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Innovation Cell Seeks Input from Pacific Sailors

10 March 2015

From Mass Communication Specialist 2nd Class Brian M. Wilbur

CRIC gives junior leaders an opportunity to identify and field emerging technologies that address the Navy’s challenges.

PEARL HARBOR – The Chief of Naval Operations’ (CNO) Rapid Innovative Cell (CRIC) program recently extended its reach to Hawaii and along with U.S. Pacific Fleet’s own innovation team, is looking for contributions from Sailors.

CRIC gives junior leaders an opportunity to identify and rapidly prototype solutions for the fleet and to field emerging technologies that address the Navy’s challenges. Hawaii is the first CRIC recruiting location outside of the continental U.S.

“Innovation is not new to the military. This is just a different spin on an old idea,” said Cmdr. Ben Salazar, director of CRIC, who went on to say that reaching out to many commands around the fleet helps to get a diverse group of people together with wide-spread ideas on experimentation.

CRIC was commissioned in 2012 by the CNO to allow both officer and enlisted junior leaders to conceive and implement radical ideas. According to a Secretary of Defense memorandum, the purpose of CRIC is to “pursue innovative ways to sustain and advance our military superiority for the 21st century and improve business operations throughout the department.”

“This isn’t for everyone, but if you have a passion or you think you have an entrepreneurial spirit and you have a vision of something you can improve on in the Navy, throw your hat in the ring,” Salazar said. “You miss all the shots you don’t take.” Becoming a part of the CRIC team involves an application process and idea submission. If your idea is approved, you brief the CNO about your project proposal.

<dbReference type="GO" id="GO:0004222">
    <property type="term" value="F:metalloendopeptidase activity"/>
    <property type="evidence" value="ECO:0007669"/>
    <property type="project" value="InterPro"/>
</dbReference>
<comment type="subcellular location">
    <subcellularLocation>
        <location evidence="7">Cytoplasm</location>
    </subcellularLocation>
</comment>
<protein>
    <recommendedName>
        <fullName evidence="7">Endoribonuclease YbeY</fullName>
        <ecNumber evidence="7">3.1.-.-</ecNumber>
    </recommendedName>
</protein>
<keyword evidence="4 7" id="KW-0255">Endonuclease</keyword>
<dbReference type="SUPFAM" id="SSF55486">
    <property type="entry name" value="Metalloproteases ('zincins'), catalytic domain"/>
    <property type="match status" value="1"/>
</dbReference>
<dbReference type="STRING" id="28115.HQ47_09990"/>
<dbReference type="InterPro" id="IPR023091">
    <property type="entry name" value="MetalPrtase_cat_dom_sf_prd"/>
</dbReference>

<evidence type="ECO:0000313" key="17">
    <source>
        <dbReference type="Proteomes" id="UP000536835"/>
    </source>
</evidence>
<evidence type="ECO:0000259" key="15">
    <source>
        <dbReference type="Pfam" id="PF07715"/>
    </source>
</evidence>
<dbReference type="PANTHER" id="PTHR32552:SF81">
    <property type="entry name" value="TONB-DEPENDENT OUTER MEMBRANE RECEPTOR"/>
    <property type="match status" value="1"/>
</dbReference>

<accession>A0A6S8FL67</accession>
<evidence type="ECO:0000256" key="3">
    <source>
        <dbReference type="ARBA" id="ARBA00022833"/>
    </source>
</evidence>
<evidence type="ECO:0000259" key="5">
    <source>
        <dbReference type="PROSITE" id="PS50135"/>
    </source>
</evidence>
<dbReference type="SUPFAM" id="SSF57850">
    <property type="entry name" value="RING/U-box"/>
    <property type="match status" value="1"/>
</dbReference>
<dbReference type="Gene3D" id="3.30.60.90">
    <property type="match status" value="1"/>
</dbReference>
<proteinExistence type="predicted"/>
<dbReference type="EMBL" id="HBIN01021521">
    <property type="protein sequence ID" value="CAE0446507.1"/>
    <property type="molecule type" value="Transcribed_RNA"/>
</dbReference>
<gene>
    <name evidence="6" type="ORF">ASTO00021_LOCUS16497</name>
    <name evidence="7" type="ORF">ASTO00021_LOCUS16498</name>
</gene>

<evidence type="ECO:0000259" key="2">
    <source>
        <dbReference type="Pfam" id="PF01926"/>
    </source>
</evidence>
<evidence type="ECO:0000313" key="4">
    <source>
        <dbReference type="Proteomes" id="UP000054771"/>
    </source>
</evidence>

“Every Sailor has ideas on how to better the Navy,” said prospective CRIC recruit Cryptologic Technician (Technical) 1st Class Anthony Oubre. “CRIC is basically the ear to listen to our voice.”

“Organizations like CRIC help junior Sailors bring their great ideas to fruition by operating around the traditional bureaucracy and create a culture where Sailors can be acceptable risk takers and rewarded for it,” said David Yoshihara, Pacific Fleet’s (PACFLT) director of Warfighting Assessment and Readiness, who added that PACFLT’s Innovation Center is also open to new ideas and takes submissions through its website. “The PACFLT area of operations has a long tradition of innovative initiatives and leadership that has helped keep us in the forefront of innovation,” Yoshihara said. “PACFLT has all the ingredients to be a laboratory for innovation, and PACFLT Innovation Center intends to be the nucleus.”

CRIC accepts applications for membership throughout the month of June and July. Length of CRIC membership is dependent on the length of a member’s project. Typical CRIC projects are from 12-18 months but shall not exceed 24 months. Membership is open to Navy officers and enlisted personnel in paygrades E-4 to E-6 and O-1 to O-3. Exceptional candidates outside these paygrades will be considered on a case-by-case basis.

For more information about CRIC please visit

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